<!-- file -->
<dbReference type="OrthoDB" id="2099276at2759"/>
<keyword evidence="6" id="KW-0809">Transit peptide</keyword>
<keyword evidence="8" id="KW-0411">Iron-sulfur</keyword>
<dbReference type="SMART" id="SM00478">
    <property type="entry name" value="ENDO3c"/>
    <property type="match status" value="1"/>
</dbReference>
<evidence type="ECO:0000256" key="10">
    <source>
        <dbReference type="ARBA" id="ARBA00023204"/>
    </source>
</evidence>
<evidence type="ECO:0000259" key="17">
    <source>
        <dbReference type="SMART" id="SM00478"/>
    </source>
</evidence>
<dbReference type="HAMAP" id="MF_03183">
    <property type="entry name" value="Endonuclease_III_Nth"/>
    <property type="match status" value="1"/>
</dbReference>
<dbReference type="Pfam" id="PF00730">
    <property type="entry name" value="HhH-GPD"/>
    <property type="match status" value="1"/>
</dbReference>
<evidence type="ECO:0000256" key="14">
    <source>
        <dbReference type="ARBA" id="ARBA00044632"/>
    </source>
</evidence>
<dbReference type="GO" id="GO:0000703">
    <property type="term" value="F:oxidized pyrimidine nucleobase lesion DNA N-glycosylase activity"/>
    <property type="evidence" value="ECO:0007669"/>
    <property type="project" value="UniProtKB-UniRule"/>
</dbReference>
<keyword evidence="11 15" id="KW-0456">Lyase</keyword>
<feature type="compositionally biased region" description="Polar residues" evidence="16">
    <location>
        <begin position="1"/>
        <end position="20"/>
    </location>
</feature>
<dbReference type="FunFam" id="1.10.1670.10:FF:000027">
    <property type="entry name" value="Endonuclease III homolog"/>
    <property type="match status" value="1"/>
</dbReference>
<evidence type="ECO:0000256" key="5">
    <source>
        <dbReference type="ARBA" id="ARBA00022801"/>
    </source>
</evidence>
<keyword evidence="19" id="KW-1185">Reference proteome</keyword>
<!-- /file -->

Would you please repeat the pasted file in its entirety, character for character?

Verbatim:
<dbReference type="OrthoDB" id="2099276at2759"/>
<keyword evidence="6" id="KW-0809">Transit peptide</keyword>
<keyword evidence="8" id="KW-0411">Iron-sulfur</keyword>
<dbReference type="SMART" id="SM00478">
    <property type="entry name" value="ENDO3c"/>
    <property type="match status" value="1"/>
</dbReference>
<evidence type="ECO:0000256" key="10">
    <source>
        <dbReference type="ARBA" id="ARBA00023204"/>
    </source>
</evidence>
<evidence type="ECO:0000259" key="17">
    <source>
        <dbReference type="SMART" id="SM00478"/>
    </source>
</evidence>
<dbReference type="HAMAP" id="MF_03183">
    <property type="entry name" value="Endonuclease_III_Nth"/>
    <property type="match status" value="1"/>
</dbReference>
<dbReference type="Pfam" id="PF00730">
    <property type="entry name" value="HhH-GPD"/>
    <property type="match status" value="1"/>
</dbReference>
<evidence type="ECO:0000256" key="14">
    <source>
        <dbReference type="ARBA" id="ARBA00044632"/>
    </source>
</evidence>
<dbReference type="GO" id="GO:0000703">
    <property type="term" value="F:oxidized pyrimidine nucleobase lesion DNA N-glycosylase activity"/>
    <property type="evidence" value="ECO:0007669"/>
    <property type="project" value="UniProtKB-UniRule"/>
</dbReference>
<keyword evidence="11 15" id="KW-0456">Lyase</keyword>
<feature type="compositionally biased region" description="Polar residues" evidence="16">
    <location>
        <begin position="1"/>
        <end position="20"/>
    </location>
</feature>
<dbReference type="FunFam" id="1.10.1670.10:FF:000027">
    <property type="entry name" value="Endonuclease III homolog"/>
    <property type="match status" value="1"/>
</dbReference>
<evidence type="ECO:0000256" key="5">
    <source>
        <dbReference type="ARBA" id="ARBA00022801"/>
    </source>
</evidence>
<keyword evidence="19" id="KW-1185">Reference proteome</keyword>